The Bible, Monogamy, and Polyamory

 

Folks talk an awful lot about “what the Bible says” about all sorts of relationships. The Bible says gay relationships are wrong. The Bible says marriage is between one man and one woman for life. The Bible says, the Bible says, the Bible says…

At QueerTheology.com we find it’s usually not helpful to get into academic arguments about “what the Bible says.” The Bible isn’t a rulebook (though some books in it have some rules meant for certain people in specific contexts). And the Bible doesn’t speak in a unified voice. It’s a collection of books written and compiled by countless authors, many of whom were drawing upon other oral and written traditions that came before them. In places, the Bible even contradicts itself.

Which is not to say that it’s not helpful to ask what the Bible says… of course, it’s helpful! If we thought the Bible had nothing important to say about our lives, we wouldn’t be Christians. The first question then, “is how can we know what the Bible says?” And then after that, “how do we apply it to our lives?” We already have some helpful resources on how to read the Bible that will put this specific conversation around monogamy and polyamory into a larger of context of reading the Bible in general.

But why talk about polyamory at all?

According to a 2017 paper in Journal of Sex & Marital Therapy, more than one in five (21.9% in one study, 21.2% in another) American adults have engaged in consensual nonmonogamy in their lifetime. This finding was consistent across age, education, income, religion, political affiliation, and race… but slightly higher for LGBT folks.

According to research conducting by YouGov, an Internet-based market research firm, just about half of all millennials are open to non-monogamy. Remember that “millennial” isn’t short-head for “kids these days” … the oldest millennials are now 37!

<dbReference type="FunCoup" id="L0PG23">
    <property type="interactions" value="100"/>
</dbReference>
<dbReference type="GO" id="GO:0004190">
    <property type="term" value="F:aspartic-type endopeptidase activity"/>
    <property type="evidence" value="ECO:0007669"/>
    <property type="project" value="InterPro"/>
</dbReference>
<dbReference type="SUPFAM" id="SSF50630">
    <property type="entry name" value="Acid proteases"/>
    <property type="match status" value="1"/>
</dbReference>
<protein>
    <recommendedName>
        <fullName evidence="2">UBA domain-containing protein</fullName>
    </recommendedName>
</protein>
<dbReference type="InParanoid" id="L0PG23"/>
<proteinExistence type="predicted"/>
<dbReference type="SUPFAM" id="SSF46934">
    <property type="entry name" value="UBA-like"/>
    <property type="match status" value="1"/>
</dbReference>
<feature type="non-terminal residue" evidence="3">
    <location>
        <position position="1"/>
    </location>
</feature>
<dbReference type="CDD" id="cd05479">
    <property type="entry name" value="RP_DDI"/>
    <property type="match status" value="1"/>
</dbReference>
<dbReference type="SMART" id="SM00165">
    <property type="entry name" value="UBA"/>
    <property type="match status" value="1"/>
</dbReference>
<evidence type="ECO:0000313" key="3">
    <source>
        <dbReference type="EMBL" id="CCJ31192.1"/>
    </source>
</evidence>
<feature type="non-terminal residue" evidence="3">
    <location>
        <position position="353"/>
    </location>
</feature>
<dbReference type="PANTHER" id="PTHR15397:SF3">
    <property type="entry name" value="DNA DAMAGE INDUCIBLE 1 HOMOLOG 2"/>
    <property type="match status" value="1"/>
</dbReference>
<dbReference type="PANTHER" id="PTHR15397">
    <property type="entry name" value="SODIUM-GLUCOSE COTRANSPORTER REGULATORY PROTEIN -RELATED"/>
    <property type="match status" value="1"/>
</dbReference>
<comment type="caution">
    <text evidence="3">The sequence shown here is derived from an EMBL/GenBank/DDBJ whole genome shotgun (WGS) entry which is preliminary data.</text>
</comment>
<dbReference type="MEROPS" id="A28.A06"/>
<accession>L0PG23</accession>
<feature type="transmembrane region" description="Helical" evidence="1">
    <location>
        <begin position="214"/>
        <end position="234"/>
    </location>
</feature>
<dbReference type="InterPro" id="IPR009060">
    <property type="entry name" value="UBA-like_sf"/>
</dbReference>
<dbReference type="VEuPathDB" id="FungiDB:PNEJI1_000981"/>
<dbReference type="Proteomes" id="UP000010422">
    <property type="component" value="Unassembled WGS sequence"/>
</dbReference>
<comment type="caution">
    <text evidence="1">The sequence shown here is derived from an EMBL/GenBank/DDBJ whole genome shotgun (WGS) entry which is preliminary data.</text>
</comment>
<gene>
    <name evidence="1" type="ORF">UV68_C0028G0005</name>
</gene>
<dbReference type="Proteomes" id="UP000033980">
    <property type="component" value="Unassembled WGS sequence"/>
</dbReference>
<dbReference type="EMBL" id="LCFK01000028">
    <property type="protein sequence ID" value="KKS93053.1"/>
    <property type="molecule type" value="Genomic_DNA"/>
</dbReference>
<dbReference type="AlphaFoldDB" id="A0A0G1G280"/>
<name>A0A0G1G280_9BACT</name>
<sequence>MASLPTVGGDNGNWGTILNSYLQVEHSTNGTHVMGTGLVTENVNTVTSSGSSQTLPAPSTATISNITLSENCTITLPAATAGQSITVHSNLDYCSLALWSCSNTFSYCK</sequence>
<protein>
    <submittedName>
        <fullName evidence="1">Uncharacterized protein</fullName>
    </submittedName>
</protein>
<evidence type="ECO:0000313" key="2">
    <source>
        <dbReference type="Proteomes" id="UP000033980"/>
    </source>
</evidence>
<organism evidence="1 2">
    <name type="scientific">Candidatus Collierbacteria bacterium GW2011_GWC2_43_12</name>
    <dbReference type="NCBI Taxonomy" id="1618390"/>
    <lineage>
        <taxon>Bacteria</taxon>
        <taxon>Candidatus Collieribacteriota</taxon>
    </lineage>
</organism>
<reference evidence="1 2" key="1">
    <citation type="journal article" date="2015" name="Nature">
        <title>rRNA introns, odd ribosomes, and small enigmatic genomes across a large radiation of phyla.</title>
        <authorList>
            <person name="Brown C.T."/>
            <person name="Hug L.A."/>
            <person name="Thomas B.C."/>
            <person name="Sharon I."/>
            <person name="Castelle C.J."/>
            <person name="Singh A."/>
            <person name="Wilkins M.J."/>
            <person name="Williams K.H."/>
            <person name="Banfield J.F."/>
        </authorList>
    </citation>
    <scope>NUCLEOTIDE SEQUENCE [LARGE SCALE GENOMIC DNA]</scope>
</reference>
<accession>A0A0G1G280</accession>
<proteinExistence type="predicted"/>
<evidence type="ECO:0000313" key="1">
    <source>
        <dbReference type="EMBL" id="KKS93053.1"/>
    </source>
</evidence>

People — including Christians — are already structuring their relationships like this.

And we’re doing it without much of the cultural support and legal protections that monogamous couples enjoy. For LGBT folks who are also open or polyamorous, we face additional intersections of marginalization (for instance, it’s still difficult for gay couples to adopt in many places, how much more difficult might it be for gay, polyamorous parents). And for Christians, we are still navigating a faith structure mired by sex-negativity and control.

I mean, even when it comes to basic, consensual, monogamous sex… many people who are having premarital sex still think they’re doing something wrong. And there are folks who are casually dating, in open or polyamorous relationships, or sometimes have threeways, who think this is an area where they are falling short.

Christianity has not made enough space for sex and as a result too many Christians are boxing up their sexuality as something that happens outside of or in spite of their faith. Or even worse, they’re repressing it, and repressed sexuality is deeply harmful to the self and to others.

Why bother looking at what the Bible says?

So why bother looking at what the Bible has to say about relationships? As Christians, the Bible is one of the central pillars of our faith. Christianity is centered around the life and ministry of Jesus; the Christian scriptures are one of the key ways we can know about him and the Hebrew scriptures put him in context: as a Jew, these were his holy scriptures.